Referring to FIG. 4, a block diagram of a radio transceiver 20 is shown comprising an apparatus for reducing or eliminating effects of mixer leakage. The circuit shown in FIG. 4 serves as an exemplary embodiment of the invention.

The transceiver 20 comprises a transmitter path with an IQ modulator 21 and a power amplifier 22 as well as a receiver path with an amplifier 23, which may be a low-noise amplifier, and an IQ demodulator 24. Furthermore a mixing circuit 25 as shown in FIG. 3 is employed to create a local oscillator signal. The local oscillator signal is applied to the local oscillator terminals of the IQ modulator 21 and the IQ demodulator 24. Alternatively, the local oscillator signal for the IQ demodulator 24 could be provided by an additional mixing circuit which may be separate from and/or different to the one shown in FIG. 4. The IQ modulator 21 uses the local oscillator signal to up-convert signals to a higher frequency, the IQ demodulator 24 down-converts signals from a higher frequency to a lower frequency, in particular to baseband.

The mixing circuit shown in FIG. 4 includes an SSB mixer 25 which suffers from mixer leakage. Therefore, beside the wanted signal of, for example, 4488 MHz a spurious signal may appear at the output terminal of the SSB mixer at 4224 MHz which is due to mixer leakage. According to one embodiment of the invention, the leakage signal at 4224 MHz can be reduced or eliminated by adding a complex constant to the input signal of the SSB mixer 25. For this purpose a digital-to-analog converter 26 is provided. The output terminals of the digital-to-analog converter 26 are connected to the baseband input terminals of the SSB mixer 25 so that a complex constant is added to the input signal. When the proper complex constant is up-converted by the SSB mixer 25, the sinusoidal signal compensates for the leakage signal occurring at the output terminal of the SSB mixer 25. This is the case if the sinusoidal signal resulting from the complex constant has opposite phase and same amplitude of the leakage signal.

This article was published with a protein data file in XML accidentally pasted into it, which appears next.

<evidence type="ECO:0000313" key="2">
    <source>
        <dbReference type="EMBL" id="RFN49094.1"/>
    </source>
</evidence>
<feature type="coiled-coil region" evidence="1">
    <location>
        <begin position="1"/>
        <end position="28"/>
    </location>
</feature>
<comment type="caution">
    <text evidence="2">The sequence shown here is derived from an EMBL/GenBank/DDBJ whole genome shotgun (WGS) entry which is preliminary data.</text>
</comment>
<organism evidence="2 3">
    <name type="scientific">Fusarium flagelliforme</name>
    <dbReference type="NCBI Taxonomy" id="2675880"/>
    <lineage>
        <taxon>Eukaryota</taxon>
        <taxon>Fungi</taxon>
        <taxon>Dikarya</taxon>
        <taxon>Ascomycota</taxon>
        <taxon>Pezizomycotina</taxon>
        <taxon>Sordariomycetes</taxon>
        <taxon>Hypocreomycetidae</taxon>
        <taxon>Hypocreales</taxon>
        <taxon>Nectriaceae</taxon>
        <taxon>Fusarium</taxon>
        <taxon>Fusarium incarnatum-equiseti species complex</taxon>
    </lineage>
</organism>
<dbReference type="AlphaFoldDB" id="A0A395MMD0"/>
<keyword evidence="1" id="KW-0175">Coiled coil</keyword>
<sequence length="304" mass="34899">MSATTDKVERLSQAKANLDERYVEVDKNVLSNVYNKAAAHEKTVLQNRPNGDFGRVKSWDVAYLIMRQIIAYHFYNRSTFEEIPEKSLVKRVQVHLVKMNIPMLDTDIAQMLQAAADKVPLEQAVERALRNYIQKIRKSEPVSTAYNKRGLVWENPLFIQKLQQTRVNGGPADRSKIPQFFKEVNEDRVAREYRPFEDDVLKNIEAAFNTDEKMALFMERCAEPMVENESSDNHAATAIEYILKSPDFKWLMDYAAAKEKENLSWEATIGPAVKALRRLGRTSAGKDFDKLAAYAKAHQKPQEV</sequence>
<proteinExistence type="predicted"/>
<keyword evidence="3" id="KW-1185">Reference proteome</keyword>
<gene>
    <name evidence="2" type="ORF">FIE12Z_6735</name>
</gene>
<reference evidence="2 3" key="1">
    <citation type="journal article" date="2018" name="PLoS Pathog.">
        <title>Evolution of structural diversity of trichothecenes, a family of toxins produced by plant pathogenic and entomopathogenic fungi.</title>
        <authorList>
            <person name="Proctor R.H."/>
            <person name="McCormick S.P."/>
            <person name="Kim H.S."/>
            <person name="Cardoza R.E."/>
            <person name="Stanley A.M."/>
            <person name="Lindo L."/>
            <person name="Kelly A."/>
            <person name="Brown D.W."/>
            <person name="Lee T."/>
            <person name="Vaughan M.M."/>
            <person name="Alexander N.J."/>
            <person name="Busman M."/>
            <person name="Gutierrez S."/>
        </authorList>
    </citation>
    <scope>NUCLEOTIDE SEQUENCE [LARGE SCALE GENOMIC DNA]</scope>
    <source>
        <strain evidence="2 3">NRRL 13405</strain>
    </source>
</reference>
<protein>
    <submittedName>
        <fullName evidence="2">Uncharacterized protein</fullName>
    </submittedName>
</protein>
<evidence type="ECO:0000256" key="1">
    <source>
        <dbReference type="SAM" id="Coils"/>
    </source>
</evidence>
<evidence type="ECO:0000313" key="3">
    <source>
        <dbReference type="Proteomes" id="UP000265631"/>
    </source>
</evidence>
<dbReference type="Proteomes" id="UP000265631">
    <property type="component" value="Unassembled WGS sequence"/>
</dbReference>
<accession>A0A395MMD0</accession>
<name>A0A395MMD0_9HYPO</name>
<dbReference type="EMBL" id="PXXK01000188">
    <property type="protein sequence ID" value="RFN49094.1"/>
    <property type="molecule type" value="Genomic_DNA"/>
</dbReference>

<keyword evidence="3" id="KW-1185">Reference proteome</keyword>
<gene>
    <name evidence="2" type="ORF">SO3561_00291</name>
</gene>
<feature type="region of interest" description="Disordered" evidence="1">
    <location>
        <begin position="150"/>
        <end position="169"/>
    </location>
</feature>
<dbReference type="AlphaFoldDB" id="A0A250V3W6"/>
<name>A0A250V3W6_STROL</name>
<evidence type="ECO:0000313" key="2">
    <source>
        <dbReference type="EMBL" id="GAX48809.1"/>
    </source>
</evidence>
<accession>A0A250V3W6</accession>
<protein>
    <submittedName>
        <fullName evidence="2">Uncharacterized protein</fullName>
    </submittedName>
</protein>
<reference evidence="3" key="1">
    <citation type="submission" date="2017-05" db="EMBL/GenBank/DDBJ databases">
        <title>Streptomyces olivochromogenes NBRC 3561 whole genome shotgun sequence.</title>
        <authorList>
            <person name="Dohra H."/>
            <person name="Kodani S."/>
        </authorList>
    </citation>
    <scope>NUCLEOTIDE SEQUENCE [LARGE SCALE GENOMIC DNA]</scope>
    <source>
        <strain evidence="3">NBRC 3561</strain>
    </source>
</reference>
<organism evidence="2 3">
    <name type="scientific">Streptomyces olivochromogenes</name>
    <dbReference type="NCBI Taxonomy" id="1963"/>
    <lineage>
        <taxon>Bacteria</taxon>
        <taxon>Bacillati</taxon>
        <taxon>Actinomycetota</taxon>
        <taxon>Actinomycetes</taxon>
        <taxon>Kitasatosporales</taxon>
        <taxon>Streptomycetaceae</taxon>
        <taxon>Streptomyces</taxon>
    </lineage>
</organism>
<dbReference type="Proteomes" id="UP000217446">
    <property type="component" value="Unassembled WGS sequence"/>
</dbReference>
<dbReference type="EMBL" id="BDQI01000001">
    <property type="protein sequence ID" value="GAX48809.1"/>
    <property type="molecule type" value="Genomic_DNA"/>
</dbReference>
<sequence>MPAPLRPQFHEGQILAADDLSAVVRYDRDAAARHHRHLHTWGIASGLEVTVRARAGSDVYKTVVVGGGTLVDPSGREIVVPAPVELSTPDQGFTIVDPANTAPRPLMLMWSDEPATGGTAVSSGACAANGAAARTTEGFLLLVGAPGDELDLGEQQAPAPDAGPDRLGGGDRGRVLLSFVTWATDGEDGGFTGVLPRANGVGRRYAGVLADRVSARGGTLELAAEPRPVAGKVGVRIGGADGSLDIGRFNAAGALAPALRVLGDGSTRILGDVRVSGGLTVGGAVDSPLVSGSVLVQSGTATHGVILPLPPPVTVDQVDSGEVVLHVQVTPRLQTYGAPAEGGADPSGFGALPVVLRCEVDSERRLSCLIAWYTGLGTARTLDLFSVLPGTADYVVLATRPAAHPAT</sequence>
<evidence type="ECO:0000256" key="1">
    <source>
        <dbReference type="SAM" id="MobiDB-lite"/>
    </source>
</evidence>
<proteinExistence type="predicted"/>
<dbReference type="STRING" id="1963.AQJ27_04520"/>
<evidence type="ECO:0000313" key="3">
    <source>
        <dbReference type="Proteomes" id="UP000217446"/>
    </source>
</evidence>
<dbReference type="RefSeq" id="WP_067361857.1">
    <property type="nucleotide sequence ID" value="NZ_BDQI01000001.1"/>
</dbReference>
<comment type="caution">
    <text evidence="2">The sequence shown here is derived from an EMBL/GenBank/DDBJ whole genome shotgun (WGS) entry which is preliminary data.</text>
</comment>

The appropriate constant to be generated by the digital-to-analog converter 26 is chosen by means of a DC removal circuit 27, a signal detector 28 and a control circuit 29. The DC removal circuit 27 and the signal detector 28 are arranged in series and downstream of the IQ demodulator 24. The control circuit 29 is coupled to an output terminal of the signal detector 28 and an input terminal of the digital-to-analog converter 26. Furthermore, the output terminal of the power amplifier 22 is connected to the input terminal of the amplifier 23. Alternatively, for instance, the output terminal of the IQ modulator 21 may be connected to the input terminal of the IQ demodulator 24.